Approximately 4.5 million have main telephone lines; almost 20 million have mobile cellular telephones; and more than 6.25 million have radio sets (Bureau of Democracy, Human Rights and Labor 2004). More than 5 million own television sets, 4.7 million people use the internet, and there are around 22 internet service providers. Saudi Arabia has 213 airports; 8 heliports; 1.392 km railways; 59 marine ships. The average consumption of electricity by the population is 150 billion per kilowatt hour (Bureau of Democracy, Human Rights and Labor).
Wildlife and environment issues center on desertification, depletion of underground water resources, the lack of perennial rivers or permanent bodies of water, and coastal pollution from oil spills (Bureau of Democracy, Human Rights and Labor 2005).
Saudi men wear the traditional dress called a "thobe," which symbolizes equality (ArabNet 2002). Their headdress consists of the taiga, the gutra, and the iqal. A Saudi woman wears a thick black cloak called an "ibayah." It is a scarf, which covers her hair and a full-face veil when in public or near men who are not close relatives (ArabNet).
The Kingdom provides all Saudi citizens with free and high-standard health care as a matter of high priority (Ministry of Planning 2008). The Ministry of Health reported that the number of hospitals and hospital beds increased by 25%. This was complemented by an increase in the size of the labor force in the health care sector. This occurred during the fifth development plan in conjunction with the overall expansion of health services.
The number of doctors increased by 22.7%.The number of nurses and technicians also increased during the same period (Ministry of Planning).
Satellite television in Saudi Arabia has been one of the most rigidly controlled media in the Middle East (BBC News 2008). Objections and criticisms against the government were generally not tolerated. But since the September 11 attacks in New York, there have been signs of increasing openness on the part of the government. The government-run Broadcasting Service of the Kingdom operates four TV networks. Private radio and TV stations cannot operate within the Kingdom. But it is a major market for pan-Arab satellite and pay-TV broadcasters. Newspapers, on the other hand, are created by virtue of royal decrees. Today, there are 10 daily newspapers and many magazines. These follow the guidelines and policies of state-run news agencies on the choice of stories and subject matter. The government reserves the right to monitor and block websites and topics (BBC News).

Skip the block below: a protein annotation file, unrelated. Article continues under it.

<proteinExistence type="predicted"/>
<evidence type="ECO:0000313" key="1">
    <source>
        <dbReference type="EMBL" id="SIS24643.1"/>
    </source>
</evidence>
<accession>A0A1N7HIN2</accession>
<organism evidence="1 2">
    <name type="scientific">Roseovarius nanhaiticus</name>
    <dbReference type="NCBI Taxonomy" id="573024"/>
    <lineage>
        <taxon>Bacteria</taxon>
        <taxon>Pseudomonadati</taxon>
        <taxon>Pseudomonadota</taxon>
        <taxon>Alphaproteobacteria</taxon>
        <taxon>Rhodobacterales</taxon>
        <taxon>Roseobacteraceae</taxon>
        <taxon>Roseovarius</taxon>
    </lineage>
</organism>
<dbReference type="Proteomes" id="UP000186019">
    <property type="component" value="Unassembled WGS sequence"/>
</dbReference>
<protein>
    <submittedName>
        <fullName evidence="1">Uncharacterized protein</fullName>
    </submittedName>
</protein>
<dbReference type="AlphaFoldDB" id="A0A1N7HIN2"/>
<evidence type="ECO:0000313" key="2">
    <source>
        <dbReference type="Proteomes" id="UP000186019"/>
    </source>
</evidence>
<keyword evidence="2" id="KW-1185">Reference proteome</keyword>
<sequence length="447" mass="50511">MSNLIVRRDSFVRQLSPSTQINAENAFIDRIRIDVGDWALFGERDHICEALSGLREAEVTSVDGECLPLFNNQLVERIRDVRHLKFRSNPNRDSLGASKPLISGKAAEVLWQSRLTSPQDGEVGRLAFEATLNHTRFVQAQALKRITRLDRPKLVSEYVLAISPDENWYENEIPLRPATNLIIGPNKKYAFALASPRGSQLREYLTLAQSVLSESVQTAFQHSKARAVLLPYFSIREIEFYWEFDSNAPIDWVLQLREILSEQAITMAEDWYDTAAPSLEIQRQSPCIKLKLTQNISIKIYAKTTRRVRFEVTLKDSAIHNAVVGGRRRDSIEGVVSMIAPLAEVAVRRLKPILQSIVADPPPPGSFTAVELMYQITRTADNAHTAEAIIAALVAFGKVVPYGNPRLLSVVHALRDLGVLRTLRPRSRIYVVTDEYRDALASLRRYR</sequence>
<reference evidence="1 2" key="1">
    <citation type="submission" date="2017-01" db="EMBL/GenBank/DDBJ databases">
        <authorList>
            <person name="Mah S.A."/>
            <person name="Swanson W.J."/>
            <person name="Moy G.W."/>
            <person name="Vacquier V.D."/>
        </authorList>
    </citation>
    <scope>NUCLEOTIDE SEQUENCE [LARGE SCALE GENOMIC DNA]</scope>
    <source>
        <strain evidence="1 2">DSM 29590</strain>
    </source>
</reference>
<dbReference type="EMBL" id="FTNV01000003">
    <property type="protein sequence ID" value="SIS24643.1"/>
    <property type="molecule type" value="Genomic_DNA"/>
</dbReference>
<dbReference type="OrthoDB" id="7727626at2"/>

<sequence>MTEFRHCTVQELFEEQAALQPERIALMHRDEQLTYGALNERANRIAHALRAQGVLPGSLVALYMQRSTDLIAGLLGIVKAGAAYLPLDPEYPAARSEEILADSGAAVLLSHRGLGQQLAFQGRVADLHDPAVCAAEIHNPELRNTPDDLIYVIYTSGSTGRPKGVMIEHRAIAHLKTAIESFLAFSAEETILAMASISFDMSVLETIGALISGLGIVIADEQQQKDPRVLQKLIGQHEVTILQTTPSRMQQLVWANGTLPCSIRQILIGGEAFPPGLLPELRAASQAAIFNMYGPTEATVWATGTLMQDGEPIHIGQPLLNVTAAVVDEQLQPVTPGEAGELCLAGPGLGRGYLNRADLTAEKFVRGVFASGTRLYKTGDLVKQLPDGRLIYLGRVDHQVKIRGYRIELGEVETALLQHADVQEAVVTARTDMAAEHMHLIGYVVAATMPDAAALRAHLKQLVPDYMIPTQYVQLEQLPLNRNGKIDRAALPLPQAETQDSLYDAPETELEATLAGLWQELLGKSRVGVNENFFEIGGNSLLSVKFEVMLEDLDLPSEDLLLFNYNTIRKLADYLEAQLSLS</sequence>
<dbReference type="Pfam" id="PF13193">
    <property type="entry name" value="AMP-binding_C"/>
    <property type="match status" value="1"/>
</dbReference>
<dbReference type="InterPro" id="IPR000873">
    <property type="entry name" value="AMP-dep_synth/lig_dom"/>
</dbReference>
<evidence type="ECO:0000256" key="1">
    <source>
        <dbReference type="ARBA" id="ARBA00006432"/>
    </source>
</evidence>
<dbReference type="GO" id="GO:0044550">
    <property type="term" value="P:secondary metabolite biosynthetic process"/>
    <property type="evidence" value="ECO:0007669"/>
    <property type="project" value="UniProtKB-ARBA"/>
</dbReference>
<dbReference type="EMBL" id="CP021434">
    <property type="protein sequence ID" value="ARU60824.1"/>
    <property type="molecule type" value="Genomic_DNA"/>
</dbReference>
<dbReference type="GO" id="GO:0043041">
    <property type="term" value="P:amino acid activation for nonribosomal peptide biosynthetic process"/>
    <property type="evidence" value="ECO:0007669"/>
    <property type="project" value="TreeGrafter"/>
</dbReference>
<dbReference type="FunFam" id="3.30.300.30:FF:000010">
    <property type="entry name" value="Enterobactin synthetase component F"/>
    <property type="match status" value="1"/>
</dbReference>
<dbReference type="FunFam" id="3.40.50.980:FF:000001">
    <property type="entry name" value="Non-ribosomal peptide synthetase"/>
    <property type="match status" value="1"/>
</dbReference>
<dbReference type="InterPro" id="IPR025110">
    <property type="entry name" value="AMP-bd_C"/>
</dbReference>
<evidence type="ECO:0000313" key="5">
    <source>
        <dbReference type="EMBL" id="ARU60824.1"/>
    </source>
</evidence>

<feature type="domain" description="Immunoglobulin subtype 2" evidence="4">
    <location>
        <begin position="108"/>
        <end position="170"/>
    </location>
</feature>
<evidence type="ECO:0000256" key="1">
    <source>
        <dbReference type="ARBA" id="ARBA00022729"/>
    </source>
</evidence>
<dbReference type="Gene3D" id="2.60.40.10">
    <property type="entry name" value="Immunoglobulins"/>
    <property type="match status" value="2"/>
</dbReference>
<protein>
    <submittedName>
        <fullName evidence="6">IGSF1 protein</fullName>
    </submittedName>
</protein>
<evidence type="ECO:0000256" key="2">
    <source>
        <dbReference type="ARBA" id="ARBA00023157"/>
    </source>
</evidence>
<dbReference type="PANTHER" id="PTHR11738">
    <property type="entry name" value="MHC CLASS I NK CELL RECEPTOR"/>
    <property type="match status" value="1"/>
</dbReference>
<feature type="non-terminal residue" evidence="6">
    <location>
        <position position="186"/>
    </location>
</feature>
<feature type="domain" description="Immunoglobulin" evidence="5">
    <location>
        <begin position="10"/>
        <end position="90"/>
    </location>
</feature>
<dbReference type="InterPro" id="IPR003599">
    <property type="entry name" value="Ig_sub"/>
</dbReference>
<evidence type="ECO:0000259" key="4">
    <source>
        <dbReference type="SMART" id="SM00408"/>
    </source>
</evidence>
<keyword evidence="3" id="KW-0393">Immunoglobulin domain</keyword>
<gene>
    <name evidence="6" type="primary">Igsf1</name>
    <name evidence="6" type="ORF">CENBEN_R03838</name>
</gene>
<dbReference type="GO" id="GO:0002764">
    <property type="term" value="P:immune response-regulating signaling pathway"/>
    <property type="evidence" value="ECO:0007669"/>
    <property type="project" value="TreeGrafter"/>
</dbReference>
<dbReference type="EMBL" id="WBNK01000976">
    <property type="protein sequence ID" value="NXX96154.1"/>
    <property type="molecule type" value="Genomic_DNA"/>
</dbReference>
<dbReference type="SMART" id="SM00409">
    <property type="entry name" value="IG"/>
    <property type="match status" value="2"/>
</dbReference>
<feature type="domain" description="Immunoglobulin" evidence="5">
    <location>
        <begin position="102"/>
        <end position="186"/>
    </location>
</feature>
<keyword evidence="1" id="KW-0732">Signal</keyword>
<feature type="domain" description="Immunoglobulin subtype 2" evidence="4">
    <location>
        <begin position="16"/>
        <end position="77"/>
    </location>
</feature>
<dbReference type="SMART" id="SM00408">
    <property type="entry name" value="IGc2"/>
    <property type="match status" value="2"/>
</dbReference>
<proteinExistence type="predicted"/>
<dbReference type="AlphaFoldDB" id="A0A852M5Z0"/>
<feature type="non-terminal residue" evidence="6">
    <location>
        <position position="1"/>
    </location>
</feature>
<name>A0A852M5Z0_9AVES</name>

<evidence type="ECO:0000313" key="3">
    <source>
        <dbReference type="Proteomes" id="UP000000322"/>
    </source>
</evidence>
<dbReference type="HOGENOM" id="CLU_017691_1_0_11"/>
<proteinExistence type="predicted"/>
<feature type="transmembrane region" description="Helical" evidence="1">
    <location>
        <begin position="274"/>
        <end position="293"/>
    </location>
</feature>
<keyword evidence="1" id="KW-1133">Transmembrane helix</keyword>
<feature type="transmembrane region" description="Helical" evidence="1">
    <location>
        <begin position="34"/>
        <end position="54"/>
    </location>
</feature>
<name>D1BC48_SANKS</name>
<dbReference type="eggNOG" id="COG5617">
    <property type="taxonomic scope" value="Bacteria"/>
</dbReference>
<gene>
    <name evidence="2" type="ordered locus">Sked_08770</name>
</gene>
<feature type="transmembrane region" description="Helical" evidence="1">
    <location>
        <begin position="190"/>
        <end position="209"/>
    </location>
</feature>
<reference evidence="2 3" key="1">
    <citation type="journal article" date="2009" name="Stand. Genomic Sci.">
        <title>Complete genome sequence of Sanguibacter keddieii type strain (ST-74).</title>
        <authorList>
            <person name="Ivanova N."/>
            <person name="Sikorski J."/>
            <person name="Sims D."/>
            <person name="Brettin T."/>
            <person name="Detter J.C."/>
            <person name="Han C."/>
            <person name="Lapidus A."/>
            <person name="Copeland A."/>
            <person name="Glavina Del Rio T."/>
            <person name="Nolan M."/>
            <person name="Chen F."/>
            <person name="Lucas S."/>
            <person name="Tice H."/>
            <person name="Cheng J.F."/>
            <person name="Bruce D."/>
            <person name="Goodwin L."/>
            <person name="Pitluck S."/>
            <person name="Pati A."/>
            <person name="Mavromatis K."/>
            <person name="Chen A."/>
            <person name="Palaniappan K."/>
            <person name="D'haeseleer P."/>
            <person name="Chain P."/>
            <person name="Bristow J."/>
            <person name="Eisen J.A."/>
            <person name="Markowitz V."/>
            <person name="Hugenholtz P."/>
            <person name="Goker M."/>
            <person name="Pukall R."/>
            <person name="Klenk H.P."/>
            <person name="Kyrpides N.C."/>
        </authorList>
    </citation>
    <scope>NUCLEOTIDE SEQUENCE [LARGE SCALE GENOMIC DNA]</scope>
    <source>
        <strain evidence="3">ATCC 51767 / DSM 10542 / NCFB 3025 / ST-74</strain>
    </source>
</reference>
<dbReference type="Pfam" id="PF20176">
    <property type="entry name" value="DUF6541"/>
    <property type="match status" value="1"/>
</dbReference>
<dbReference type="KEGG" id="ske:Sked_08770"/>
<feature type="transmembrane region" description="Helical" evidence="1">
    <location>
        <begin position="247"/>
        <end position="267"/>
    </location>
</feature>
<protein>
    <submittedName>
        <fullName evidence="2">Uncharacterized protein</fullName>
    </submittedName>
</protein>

The Saudi people are food lovers. Cooking the finest dishes is considered a centuries-old heritage among them (Maby 2008). Arabic literature carries stories and poetry of the celebration and lavish banquets of caliphs at Baghdad. Food the table of both princes and peasants went with marching armies. Saudi food is legendary. It is believed to have evolved from a collection of cultures - Egyptian, Syrian, Greek, Turkish, Western, Eastern and Inland traditions. Nomads spoke proudly of how their renowned ancestors drew their courage and strength and character as well as their nourishment. For centuries, they thrived on the food of the desert and the oasis. From these sources of survival, the Bedouins molded their means of survival and rituals. Generations later today, Bedouins still respect and follow the same traditions, honor and celebrate the way their fathers lived and ate (Maby).
Jeddah, on the other hand, is called the coral city hidden behind the new office blocks and shopping malls (Jones 1995). It has remained a place of great antiquity and important link in the pre-Islamic trade between India and the Mediterranean. It is the entry to the holy cities of Makkah and Madinah (Consulate General of India 2008). It is the commercial capital of Saudi Arabia complementary to Riyadh as the capital of the Kingdom. It is also called the Bride to the Red Sea. Travelers have described Jeddah as "the city surrounded by walls with beautiful markets" and buildings. Other observers describe it as "the small city... crowded with pilgrims.." From its origins as a small fishing settlement more than 2,500 years ago, it has grown into what it is today. Caliph Osman Ibn Affan made Jeddah the main port of the city of Makkah and called Bilad al Kanasil or the City of Consulates. The Ottomans of the 16th century fortified it against the Portuguese by building a stone wall around the town. The four gates were Bab Sherif towards the south, Bab Makkah towards the east, Bab Madina towards the north and a west gate facing the Red Sea. Bab Jadeed was built in the early 1900s with sentries at the gates. Jeddah remained a protected and walled town for centuries under the Ottomans. It was freed from them by the Turks in 1915. Turkish influence remains evident today in Jeddah's architecture, which is among Jeddah's greatest attractions (Consulate General of India).